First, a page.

5.3. Comparison of South African NIMART with Other Countries
HIV/AIDS continues to be a global public-health problem, therefore NIMART is the best strategy identified to improve access to ART care. The Johns Hopkins University School of Nursing embarked on a transformative curriculum overhaul to integrate HIV prevention, treatment, and care into the Adult /Geriatric Nurse Practitioner Program. There is a need to implement strategies to upskill nurses in the clinical management of HIV and AIDS, for effective and efficient management of people living with HIV, in the South African context . Therefore, a training on NIMART was conducted for nurses at the University of KwaZulu Natal. Upskilling nurses by training was conducted to ensure that they have the required knowledge to implement NIMART for access of care by clients . However, there is a gap in implementing NIMART. The nurses indicated they need mentoring, support and practice to build confidence in order to manage those affected with HIV/AIDS.
Notwithstanding the implementation of NIMART in Kenya, nurses have gaps in training, competency, and practice in HIV care and treatment. It was recommended that further investment in nurse capacity building is needed to bridge the gaps and prepare nurses to provide high-quality, comprehensive HIV care and treatment . Therefore, if the nurses are not well trained, their self-efficacy will be compromised by incompetency, resulting in poor management of the clients.
In a multi-country study conducted from 2007 to 2011 in five countries (Angola, Burundi, Lesotho, Mozambique and South Africa), successful ARV roll-out was observed, despite HRH shortages, skill scale up , which suggest that these countries have adapted a similar model of upskilling and mentoring as an antidote in speeding up the implementation of NIMART for the purpose of building self-efficacy in nurses.
This narrative review has shown that there are gaps in nurses’ skills and self-efficacy regarding the implementation of NIMART. Experiential learning, support, supervision, skills update, mentoring and peer education are fundamental aspects to enhance self-efficacy and quality improvement in the management of clients by professional nurses. Several studies have alluded to the fact that self-efficacy is the motivation that a person needs to accomplish a task or a goal. Therefore, there is a need to motivate and build self-efficacy among professional nurses, especially in South Africa.
Risk of biasness due to only two researchers viewed the literature for this study and only English written papers were included in the study.
LIST OF ABBREVIATIONS
|AIDS||= Acquired Immune Deficiency Syndrome|
|ART||= Anti-Retro Viral therapy|
|ARV||= Anti-Retro Viral|
|HIV||= Human Immune Virus|
|NIMART||= Nurse Initiated and Management of antiretroviral therapy|
|NCSES||= Nursing Competence Self-Efficacy Scale|
|PLHIV||= People Living with Human Immune Virus|
CONSENT FOR PUBLICATION
CONFLICT OF INTEREST
The authors declare that they have no competing interest, financial or otherwise.
|||Saeed R, Mussawar S, Lodhi RN, Iqbal A, Nayab HH, Yaseen S. Factors affecting the performance of employees at work place in the banking sector of Pakistan. Middle East J Sci Res 2013; 17(9): 1200-8.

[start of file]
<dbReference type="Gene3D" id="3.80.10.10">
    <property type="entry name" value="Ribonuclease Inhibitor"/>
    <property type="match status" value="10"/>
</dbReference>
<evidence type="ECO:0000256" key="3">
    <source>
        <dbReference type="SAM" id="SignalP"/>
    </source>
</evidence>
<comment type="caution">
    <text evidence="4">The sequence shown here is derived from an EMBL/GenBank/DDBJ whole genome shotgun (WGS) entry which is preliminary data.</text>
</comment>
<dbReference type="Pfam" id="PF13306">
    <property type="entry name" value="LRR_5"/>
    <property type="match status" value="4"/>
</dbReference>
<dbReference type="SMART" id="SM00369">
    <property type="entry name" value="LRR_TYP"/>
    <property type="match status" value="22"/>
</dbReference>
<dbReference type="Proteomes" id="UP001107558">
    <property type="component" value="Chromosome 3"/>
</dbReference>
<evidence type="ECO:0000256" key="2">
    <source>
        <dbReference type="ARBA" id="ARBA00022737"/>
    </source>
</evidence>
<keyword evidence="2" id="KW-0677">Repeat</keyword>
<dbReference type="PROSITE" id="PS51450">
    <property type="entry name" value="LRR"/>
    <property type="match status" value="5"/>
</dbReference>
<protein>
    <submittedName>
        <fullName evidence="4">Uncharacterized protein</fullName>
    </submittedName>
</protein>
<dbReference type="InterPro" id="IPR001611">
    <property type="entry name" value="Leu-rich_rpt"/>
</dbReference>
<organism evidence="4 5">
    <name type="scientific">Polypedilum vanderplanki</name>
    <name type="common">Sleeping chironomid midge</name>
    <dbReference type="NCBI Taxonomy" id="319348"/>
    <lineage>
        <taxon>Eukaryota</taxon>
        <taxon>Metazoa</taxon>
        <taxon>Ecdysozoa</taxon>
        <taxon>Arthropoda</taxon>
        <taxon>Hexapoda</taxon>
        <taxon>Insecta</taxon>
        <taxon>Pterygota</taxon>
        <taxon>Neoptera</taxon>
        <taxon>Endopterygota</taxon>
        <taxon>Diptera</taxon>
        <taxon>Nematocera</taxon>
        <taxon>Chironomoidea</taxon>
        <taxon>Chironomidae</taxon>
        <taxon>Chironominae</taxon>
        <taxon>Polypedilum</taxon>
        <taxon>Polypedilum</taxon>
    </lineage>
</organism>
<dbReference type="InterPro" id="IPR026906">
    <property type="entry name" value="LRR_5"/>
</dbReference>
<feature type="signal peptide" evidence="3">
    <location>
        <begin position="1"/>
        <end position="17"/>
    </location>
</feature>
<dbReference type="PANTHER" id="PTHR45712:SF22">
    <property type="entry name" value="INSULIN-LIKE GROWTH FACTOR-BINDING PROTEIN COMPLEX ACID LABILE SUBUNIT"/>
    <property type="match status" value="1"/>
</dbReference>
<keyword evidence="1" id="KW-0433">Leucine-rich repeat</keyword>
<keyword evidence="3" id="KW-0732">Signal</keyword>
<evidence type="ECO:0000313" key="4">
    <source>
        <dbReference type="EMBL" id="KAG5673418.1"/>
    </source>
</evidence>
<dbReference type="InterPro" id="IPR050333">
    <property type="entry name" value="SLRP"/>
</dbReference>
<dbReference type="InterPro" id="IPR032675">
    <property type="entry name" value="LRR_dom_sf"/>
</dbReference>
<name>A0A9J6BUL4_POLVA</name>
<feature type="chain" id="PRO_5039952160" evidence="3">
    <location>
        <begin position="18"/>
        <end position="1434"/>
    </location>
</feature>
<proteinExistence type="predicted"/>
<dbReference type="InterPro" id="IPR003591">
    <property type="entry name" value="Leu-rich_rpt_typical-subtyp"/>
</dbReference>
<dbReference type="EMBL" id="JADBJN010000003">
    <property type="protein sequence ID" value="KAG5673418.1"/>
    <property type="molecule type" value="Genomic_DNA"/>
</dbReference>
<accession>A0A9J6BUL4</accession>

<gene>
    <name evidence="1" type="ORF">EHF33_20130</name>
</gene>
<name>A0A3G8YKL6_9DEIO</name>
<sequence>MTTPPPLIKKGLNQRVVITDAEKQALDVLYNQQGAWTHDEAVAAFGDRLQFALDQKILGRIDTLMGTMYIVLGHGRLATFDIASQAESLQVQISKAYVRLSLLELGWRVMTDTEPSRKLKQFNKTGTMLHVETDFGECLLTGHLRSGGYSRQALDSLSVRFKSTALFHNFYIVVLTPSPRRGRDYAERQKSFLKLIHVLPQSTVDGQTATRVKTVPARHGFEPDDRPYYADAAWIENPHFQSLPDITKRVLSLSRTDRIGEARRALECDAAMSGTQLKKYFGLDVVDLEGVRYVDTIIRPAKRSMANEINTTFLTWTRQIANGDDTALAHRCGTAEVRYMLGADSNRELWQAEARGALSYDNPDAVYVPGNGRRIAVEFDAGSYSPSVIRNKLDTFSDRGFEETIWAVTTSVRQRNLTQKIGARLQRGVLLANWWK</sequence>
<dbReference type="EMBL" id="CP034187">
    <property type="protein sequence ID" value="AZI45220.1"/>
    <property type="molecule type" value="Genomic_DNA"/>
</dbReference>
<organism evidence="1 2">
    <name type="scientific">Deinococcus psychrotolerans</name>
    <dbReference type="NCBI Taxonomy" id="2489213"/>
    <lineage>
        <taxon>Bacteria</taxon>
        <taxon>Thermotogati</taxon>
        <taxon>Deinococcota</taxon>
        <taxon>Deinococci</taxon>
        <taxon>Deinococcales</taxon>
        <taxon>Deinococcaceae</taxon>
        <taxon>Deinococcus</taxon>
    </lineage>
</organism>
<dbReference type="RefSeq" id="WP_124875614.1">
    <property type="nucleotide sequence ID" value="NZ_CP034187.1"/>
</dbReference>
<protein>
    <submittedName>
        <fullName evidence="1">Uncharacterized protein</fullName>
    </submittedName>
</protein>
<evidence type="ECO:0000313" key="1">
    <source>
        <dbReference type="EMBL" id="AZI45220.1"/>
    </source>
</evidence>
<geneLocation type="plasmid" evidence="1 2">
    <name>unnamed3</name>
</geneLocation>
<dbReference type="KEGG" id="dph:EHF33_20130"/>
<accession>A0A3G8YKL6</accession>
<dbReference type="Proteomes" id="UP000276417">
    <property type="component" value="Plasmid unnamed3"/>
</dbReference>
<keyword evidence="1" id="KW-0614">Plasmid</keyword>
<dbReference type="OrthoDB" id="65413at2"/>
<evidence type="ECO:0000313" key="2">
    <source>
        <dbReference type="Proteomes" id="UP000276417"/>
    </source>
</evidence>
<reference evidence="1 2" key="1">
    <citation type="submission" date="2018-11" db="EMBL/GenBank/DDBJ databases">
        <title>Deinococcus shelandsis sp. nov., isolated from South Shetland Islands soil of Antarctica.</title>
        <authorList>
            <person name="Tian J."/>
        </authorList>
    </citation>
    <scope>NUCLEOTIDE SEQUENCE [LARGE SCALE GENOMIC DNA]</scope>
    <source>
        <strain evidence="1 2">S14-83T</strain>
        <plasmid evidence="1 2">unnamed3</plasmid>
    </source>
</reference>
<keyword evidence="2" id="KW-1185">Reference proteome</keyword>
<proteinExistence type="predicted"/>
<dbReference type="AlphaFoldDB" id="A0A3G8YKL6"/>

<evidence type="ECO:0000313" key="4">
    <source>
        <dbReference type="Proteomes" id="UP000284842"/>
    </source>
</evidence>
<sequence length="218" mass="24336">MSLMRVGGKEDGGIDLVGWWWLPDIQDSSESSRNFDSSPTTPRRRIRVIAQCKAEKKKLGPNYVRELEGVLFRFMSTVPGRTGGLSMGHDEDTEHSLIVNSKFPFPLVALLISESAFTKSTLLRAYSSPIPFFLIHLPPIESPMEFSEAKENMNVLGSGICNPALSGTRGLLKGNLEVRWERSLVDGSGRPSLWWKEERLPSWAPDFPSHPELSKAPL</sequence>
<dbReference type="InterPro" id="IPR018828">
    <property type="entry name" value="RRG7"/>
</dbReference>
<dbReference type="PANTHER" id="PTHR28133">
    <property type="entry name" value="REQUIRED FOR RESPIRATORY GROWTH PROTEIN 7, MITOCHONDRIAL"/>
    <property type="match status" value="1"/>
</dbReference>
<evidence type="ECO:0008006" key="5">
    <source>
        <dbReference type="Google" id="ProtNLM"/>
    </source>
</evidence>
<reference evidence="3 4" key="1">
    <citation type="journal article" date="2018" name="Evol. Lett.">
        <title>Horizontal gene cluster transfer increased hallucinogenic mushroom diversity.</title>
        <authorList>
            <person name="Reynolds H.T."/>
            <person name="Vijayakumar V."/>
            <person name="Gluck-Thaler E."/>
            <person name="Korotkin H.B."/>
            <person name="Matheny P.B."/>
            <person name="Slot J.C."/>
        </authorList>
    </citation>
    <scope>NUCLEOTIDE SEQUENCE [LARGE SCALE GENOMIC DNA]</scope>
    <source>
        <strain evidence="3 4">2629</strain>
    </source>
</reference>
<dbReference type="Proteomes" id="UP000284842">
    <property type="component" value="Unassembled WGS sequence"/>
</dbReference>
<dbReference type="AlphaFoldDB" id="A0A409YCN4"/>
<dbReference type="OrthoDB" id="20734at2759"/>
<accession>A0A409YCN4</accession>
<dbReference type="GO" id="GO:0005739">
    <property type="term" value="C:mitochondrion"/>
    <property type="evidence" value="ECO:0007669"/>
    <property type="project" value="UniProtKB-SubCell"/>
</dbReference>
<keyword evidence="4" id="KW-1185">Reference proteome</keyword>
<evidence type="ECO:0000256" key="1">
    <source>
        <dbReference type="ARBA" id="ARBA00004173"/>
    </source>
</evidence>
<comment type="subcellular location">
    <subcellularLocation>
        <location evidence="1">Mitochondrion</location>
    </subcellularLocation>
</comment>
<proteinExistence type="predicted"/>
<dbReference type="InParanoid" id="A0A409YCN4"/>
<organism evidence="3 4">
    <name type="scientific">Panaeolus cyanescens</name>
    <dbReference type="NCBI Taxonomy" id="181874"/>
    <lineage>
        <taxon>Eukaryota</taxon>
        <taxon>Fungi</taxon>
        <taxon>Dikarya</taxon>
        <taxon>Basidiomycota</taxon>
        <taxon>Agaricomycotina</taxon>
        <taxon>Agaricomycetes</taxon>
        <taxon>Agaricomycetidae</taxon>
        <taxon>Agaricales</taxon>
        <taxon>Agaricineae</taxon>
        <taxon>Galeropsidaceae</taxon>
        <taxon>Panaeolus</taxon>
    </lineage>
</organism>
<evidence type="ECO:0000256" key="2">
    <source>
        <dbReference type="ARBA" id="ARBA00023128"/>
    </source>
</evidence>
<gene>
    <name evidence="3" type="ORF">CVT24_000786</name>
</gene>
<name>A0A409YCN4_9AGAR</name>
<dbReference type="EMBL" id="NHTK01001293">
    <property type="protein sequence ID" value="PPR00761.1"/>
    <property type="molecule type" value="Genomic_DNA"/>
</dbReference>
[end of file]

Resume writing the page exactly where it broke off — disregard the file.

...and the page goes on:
|||Newark PE. Self-beliefs, resources, and self-regulation in adult ADHD psychotherapeutical relevance and implications (Doctoral dissertation, University_of_Basel) 2014.|
|||Warne T, Johansson UB, Papastavrou E, et al. An exploration of the clinical learning experience of nursing students in nine European countries. Nurse Educ Today 2010; 30(8): 809-15.
|||Cherian J, Jacob J. Impact of self-efficacy on motivation and performance of employees. Int J Bus Manage 2013; 8(14): 80.
|||Stein J, Lewin S, Fairall L, et al. Building capacity for antiretroviral delivery in South Africa: a qualitative evaluation of the PALSA PLUS nurse training programme. BMC Health Serv Res 2008; 8(1): 240.
|||Takase M. The relationship between the levels of nurses’ competence and the length of their clinical experience: a tentative model for nursing competence development. J Clin Nurs 2013; 22(9-10): 1400-10.
|||Bandura A. On the functional properties of perceived self-efficacy revisited 2012.
|||Kennedy E. The nursing competence self-efficacy scale (NCSES): An instrument development and psychometric assessment study 2013.|
|||Mpondo F, Ruiter RA, van den Borne B, Reddy PS. Self-determination and gender-power relations as predictors of condom use self-efficacy among South African women. Health Psychol Open 2015; 2(2): 2055102915598676.
|||Dieleman M, Gerretsen B, van der Wilt GJ. Human resource management interventions to improve health workers’ performance in low and middle income countries: a realist review. Health Res Policy Syst 2009; 7(1): 7.
|||Twigg D, Duffield C, Thompson PL, Rapley P. The impact of nurses on patient morbidity and mortality - the need for a policy change in response to the nursing shortage. Aust Health Rev 2010; 34(3): 312-6.
|||Van Damme W, Kober W, Laga K, Letsoalo M. HIV Nursing Matters. HIV Paediatrics Issues 2011; 2(3): 12.|
|||Mensah AO, Lebbaeus A. The influence of employees’ self-efficacy on their quality of work life: The case of Cape Coast, Ghana. Int J Bus Soc Sci 2013; 4(2)|
|||Workneh G, Scherzer L, Kirk B, et al. Evaluation of the effectiveness of an outreach clinical mentoring programme in support of paediatric HIV care scale-up in Botswana. AIDS Care 2013; 25(1): 11-9.
|||Bekker L G, Venter F, Cohen K, et al. 2014.Provision of antiretroviral therapy in South Africa: the nuts and bolts Antiviral therapy
|||Azia IN, Mukumbang FC, van Wyk B. Barriers to adherence to antiretroviral treatment in a regional hospital in Vredenburg, Western Cape, South Africa. South Afr J HIV Med 2016; 17(1): 476.